We shall be thankful in the only proper manner, and as God requires, if we take advantage of these blessings, and use them as we ought,
Therefore, if Christ be the way; let us return to God by him: let us pray, with him for our intercessor; and then we shall have access to God. It is the custom in the East to this day for persons to gain access to some great and powerful man, by sending an offering before them to prepare the way. Our offering is Christ : we offer hiin to the Father, and we are accepted in the beloved. Paradise itself is open to those who seek it in this manner : no flaming sword is now in the way, to stop them from the tree of life.
If Christ be the Truth, let us find him in the word of truth. Let us learn how he is the end of the law for righteousness : how it all points to him, and is fulfilled in him. Let us look unto him through the works of the creation, and learn how he is the truth of nature : the true vine; the true bread; the true light ; the truth of every thing our eyes can see, that is great and valuable in the world. Till we see this use and sense of nature, the sun may give light to our eyes, but it gives none to our minds.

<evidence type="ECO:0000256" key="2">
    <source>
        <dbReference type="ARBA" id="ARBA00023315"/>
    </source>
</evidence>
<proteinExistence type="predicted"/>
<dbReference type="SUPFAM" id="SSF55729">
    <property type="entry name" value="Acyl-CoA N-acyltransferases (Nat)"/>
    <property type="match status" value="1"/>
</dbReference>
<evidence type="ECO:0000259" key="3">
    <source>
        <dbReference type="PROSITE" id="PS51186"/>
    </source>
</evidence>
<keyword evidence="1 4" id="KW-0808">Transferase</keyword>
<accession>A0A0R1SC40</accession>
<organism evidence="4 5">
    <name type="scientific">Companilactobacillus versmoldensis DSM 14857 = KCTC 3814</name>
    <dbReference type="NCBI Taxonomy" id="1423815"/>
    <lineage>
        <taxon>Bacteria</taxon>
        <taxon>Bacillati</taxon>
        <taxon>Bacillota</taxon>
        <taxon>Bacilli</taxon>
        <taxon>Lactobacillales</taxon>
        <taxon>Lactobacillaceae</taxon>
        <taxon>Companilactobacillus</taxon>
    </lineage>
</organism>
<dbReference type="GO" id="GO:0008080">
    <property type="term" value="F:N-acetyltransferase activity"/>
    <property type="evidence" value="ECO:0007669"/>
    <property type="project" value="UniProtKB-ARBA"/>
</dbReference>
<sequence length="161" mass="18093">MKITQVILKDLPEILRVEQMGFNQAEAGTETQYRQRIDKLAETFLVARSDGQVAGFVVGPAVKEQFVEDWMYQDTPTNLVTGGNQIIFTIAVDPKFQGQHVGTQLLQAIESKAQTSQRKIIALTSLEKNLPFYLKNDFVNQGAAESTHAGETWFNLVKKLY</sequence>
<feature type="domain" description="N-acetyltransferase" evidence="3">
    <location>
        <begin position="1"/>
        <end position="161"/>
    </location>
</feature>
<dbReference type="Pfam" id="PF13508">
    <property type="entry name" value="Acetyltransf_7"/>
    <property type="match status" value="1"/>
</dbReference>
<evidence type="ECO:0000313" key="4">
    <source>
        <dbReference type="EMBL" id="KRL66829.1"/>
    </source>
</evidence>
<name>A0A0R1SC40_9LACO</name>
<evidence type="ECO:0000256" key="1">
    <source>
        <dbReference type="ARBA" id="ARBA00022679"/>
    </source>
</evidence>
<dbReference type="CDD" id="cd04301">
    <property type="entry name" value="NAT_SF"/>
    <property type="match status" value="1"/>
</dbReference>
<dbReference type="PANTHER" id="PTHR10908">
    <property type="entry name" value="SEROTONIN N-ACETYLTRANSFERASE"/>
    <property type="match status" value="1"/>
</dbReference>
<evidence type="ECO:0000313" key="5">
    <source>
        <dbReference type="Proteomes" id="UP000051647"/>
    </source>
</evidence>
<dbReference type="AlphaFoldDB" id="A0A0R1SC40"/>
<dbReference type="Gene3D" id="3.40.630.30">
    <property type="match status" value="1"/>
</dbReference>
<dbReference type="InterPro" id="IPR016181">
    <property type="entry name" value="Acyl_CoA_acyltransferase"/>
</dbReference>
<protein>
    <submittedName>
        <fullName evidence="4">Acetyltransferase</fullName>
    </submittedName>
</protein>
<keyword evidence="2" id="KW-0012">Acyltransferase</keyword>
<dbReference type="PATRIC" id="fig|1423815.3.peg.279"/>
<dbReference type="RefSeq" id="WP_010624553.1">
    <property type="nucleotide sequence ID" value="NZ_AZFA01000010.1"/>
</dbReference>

If Christ be the Life, let him be our life. As man liveth not by the bread of earth alone, but by the bread of heaven ; let us go out to gather that manna, where it is to be found (and' as often as it is to be found) at the table of the Lord. Christ our passover being sacrificed for us, let us keep the feast; and let us think it a feast; as indeed it is, in comparison of which all that is in the world is emptiness and famine. Christ being also the true Tree of Life, the old prohibition is no longer in force against us ; we may now with safety put forth our hand, and take of the tree of life, and eat, and live for ever.